The other evening, I attended a concert that had as much to do with movement as with listening. I found it hard to stay in my seat — and I was hardly the only one. The performance featured Zach Fredman and the Epichorus Big Band as well as Dan Nadel and Musicians, two groups whose musical intelligence enlivens and invigorates the contemporary Jewish music scene.
Drawing on a mix of spoken and musical sounds, on western instruments like the violin and on eastern ones like the oud and the riq; on improvisation and form, on flamenco and piyut (yes, you read that correctly); on contemporary renderings of age-old melodies, the two groups offered a musical experience that was nothing if not layered: at once an exercise in cultural reclamation and re-interpretation.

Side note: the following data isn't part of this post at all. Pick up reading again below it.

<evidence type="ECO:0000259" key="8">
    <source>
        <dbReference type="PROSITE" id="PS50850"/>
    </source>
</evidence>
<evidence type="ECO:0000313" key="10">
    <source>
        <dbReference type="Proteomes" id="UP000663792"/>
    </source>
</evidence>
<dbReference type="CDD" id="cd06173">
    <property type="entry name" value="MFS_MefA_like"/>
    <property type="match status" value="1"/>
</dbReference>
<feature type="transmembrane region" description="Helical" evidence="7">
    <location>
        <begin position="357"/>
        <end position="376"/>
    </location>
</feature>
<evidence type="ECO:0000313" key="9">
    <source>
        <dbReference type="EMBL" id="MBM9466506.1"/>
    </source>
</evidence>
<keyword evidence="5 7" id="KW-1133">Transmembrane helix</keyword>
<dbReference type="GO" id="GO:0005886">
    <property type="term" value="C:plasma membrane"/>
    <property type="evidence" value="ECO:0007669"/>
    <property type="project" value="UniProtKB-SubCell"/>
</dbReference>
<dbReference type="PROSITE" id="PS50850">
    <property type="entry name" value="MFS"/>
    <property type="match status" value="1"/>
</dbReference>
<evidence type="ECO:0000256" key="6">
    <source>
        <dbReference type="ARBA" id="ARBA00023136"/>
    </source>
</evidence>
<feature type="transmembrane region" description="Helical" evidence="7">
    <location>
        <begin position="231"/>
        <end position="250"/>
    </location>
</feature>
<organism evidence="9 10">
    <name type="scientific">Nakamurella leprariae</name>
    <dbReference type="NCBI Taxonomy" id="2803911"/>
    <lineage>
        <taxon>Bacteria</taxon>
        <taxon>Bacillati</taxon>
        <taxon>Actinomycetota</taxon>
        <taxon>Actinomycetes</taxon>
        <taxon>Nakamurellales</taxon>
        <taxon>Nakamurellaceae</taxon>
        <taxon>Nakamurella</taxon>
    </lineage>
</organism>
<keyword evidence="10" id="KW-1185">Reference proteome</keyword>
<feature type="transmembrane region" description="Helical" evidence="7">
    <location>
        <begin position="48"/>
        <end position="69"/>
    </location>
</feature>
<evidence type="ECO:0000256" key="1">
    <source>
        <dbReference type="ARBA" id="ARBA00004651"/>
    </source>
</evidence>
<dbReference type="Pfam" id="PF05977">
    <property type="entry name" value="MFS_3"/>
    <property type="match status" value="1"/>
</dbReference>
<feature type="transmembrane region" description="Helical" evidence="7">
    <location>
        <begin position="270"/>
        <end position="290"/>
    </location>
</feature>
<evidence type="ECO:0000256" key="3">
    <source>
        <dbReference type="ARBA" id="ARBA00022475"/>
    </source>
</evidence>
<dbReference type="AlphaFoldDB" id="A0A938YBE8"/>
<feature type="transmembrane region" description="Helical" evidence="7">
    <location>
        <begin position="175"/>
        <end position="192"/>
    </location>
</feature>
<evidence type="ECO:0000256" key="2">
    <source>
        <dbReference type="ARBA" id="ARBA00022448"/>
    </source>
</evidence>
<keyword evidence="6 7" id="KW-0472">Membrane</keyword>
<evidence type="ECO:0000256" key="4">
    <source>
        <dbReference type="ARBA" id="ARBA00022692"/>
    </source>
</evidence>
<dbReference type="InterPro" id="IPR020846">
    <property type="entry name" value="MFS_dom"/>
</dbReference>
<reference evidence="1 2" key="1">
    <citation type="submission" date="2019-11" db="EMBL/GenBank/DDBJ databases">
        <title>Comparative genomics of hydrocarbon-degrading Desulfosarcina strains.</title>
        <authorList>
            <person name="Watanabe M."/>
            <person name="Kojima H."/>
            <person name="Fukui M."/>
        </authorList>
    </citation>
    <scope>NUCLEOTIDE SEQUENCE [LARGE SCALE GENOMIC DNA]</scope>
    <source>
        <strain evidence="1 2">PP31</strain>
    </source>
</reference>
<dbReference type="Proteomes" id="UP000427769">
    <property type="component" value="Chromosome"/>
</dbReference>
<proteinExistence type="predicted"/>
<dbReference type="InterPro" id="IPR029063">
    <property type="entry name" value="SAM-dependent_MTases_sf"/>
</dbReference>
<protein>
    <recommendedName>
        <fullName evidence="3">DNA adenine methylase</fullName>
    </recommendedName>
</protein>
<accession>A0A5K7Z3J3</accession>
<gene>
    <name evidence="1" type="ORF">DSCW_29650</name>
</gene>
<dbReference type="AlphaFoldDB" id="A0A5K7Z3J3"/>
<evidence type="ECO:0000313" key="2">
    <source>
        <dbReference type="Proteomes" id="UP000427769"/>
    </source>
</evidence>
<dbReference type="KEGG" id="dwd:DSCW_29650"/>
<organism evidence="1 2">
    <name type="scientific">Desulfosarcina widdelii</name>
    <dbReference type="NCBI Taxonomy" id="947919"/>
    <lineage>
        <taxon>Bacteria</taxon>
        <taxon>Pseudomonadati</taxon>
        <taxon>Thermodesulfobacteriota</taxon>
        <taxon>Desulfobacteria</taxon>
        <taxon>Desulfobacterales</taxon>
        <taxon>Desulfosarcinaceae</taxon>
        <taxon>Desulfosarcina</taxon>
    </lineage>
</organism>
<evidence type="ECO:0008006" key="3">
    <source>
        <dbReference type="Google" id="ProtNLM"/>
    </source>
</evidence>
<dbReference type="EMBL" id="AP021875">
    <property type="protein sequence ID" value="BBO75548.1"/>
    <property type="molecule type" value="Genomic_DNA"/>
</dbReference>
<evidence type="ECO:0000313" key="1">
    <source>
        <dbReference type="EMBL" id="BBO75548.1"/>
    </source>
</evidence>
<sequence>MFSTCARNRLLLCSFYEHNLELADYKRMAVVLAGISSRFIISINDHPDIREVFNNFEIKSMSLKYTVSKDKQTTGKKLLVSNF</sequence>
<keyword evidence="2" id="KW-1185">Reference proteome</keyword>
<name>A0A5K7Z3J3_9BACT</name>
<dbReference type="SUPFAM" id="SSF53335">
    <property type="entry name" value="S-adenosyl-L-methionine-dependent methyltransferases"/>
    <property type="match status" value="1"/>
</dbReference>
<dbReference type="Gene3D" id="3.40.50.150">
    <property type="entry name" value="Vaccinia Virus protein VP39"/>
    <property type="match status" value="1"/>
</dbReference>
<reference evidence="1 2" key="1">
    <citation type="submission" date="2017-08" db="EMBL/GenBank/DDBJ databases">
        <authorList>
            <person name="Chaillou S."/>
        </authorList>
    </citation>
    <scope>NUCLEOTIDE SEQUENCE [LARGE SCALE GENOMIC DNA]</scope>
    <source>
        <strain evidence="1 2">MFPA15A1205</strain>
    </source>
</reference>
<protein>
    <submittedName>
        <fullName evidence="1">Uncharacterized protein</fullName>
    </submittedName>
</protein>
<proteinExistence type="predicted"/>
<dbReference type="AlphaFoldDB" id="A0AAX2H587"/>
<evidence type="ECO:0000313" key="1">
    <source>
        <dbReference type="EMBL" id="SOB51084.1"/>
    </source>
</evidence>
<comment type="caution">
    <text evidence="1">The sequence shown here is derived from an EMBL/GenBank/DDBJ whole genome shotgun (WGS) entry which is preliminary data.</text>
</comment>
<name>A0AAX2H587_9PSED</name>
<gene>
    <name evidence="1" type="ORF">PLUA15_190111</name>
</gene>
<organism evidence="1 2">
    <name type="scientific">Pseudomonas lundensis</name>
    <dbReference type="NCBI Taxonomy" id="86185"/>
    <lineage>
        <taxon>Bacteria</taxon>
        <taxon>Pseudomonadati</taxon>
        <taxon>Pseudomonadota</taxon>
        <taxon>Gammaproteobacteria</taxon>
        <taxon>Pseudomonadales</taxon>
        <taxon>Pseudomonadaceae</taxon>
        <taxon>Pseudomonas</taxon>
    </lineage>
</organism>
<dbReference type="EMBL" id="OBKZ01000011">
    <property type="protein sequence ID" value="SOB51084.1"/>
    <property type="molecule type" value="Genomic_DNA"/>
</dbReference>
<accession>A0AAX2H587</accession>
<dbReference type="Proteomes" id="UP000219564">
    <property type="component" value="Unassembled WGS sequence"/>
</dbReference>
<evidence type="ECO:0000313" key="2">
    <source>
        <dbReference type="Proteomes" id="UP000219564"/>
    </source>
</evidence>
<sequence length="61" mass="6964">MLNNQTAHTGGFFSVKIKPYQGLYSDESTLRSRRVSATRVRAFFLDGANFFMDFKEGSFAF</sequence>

The setting in which the concert took place was itself a study in layering. I can’t imagine a more perfect venue in which to receive and absorb this music that the sanctuary of B’nai Jeshurun, a riot of color and decorative motif that ought not to hang together, but which does in ways that make our current fondness for minimalism look utterly misplaced. The sanctuary, which dates to the 1920s, reflects an Art Deco vision of Moorish architecture — smack in the middle of Manhattan.
Recently, the New York Times discussed the difficulties faced by the contemporary orchestra, from a diminishing base of subscribers to latter-day listening practices, which are somewhat at odds with the protocols of the traditional concert hall.
Given the immersive, engaging musical experience I enjoyed the other evening, I can’t help wondering whether that kind of concert might be just the ticket.
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